and Alice is an instance of this set."

These two meanings differ significantly: The former meaning
follows from the latter, but the converse is not true.

Further, the entailment "G_L|=G_R" means under OWL-DL semantics:

    (M-E-DL)
    "Whenever Alice loves herself,
    then Alice is an instance of the set of all self-lovers."

It's easy to believe that this is true, and this is definitely a desirable
conclusion, both for OWL DL and OWL Full. But under OWL Full semantics, the
same entailment (or better: the same expression "G_L|=G_R") means:

    (M-E-Full)
    "Whenever Alice loves herself, 
    then there has to exist some class resource,
    which has the set of all self-lovers as its class extension,
    with Alice being an instance of this set."

This is a much stronger demand than for OWL DL. It is a bit like whenever we
ask DL to provide us a glass of milk, then we expect Full to provide us a
cow.
While this is actually /sufficient/ for OWL Full to compete with OWL DL (we
can get the glass of milk from the cow, of course), it sets the bar
unnecessarily high for OWL Full.

Further, what Theorem 2 demands here, i.e. that the graph G_R must be
entailed
by G_L in OWL Full, is a very *undesirable* result. This result *is*
desirable
in OWL DL, where it only states the set assertion (S-G_R-DL). But in OWL
Full
the meaning of G_R is given by (S-G_R-Full). This is *not* something I would
ever expect to hold. Yes, Alice has to be an instance of the /set/ of all
self-lovers. But why should there be such an /individual/ in the universe,
which has this set as its class extension? I would certainly expect that
it is /satisfiable/ to have such an individual. But I would also expect that
it is satisfiable to /not/ have it. Having such an individual in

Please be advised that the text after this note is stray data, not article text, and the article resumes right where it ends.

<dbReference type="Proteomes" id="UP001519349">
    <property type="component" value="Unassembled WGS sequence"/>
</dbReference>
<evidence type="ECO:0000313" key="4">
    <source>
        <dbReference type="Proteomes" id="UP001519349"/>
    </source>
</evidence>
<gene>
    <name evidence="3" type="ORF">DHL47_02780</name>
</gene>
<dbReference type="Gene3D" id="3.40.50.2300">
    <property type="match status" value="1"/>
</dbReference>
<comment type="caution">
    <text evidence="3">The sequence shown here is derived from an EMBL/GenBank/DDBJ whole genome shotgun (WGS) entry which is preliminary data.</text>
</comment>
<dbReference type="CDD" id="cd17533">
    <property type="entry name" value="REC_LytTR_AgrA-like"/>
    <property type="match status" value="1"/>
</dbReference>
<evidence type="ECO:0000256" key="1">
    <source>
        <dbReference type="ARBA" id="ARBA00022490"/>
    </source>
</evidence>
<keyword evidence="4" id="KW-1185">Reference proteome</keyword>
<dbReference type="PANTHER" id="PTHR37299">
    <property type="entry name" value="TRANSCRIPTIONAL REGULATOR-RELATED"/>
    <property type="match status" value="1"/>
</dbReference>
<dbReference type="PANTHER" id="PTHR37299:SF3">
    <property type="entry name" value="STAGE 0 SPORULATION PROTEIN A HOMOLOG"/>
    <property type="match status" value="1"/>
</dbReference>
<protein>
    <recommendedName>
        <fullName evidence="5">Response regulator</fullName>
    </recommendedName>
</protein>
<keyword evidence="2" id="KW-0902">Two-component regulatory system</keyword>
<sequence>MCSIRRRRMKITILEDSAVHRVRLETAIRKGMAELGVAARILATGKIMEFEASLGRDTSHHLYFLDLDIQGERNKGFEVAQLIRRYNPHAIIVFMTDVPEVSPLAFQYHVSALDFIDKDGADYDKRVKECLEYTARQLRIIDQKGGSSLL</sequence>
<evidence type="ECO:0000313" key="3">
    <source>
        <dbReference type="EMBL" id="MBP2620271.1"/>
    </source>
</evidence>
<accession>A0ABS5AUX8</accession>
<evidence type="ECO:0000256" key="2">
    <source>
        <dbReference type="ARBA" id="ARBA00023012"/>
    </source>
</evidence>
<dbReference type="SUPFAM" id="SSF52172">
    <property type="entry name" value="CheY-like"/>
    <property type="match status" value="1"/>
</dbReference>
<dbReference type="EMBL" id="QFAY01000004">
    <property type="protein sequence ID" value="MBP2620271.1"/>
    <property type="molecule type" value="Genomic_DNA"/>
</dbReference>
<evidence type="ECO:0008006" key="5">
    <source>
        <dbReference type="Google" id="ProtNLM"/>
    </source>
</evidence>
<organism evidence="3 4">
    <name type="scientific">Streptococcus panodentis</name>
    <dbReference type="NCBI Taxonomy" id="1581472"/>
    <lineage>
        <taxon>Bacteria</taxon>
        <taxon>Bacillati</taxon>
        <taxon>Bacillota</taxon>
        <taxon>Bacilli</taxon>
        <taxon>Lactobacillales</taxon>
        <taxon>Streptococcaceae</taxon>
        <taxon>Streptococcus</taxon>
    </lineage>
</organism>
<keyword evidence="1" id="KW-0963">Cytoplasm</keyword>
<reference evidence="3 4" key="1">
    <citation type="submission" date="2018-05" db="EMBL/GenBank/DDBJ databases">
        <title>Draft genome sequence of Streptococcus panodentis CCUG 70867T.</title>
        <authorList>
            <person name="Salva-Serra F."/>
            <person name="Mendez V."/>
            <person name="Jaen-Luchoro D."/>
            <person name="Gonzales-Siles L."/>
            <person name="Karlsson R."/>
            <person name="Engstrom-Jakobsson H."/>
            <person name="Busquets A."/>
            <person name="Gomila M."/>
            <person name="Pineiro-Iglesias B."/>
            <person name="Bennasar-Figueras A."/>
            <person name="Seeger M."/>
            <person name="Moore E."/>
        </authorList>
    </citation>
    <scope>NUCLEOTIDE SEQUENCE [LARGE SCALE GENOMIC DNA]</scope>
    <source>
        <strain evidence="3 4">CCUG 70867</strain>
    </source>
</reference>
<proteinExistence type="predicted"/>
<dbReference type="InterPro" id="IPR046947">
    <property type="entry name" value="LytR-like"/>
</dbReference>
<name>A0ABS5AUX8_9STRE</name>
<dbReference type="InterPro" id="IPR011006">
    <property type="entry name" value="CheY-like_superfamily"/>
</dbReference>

/every/ model is a very strong and counter-intuitive assumption, IMO.

When I want to construct an OWL 2 Full, which is at least as expressive
as OWL 2 DL, then I should only ask for all those results which OWL 2 DL
produces. I should not ask OWL Full for a cow, when I ask DL only for a
glass
of milk. If DL provides me from some given premise that Alice belongs to
the /set/ of all self-lovers, then I cannot expect more than exactly this
from OWL Full, too.

The asymmetric demands, which Theorem 2 puts on OWL DL and OWL Full
force OWL Full to include some very strong additional semantic conditions,
namely the comprehension principles. A comprehension principle for
self-restrictions will provide for every existing property p a class
/resource/, which has the set {x|p(x,x)} as its class extension.
Or more figuratively, comprehension principles provide me
/precautionary/ a cow for milk, a fountain for water, and a brewery
for beer, just for the case that I should ever become thirsty some
day. :) This doesn't only lead to undesirable results (as I stated
above), but also brings OWL Full near to its collapse, as one can see
from the problem with the Russell paradox.

Bottom line: The "latent" collapse of OWL Full is not something which
is inherent to an RDFS-based language which tries to compete with
OWL DL w.r.t. semantic expressivity. Instead, this problem seems to
result solely from the strong and (technically) unfair demands
which Theorem 2 puts on OWL Full in comparison to OWL DL.

>> Btw: What do you mean by "the N3 way"?
>
>No syntax for OWL Full, no semantics for OWL Full.

I guess that this would make my job considerably easier. But I didn't
expect this job to become a walk in the park, anyway... :-)

Cheers,
Michael



Received on Monday, 28 April 2008 14:50:28 GMT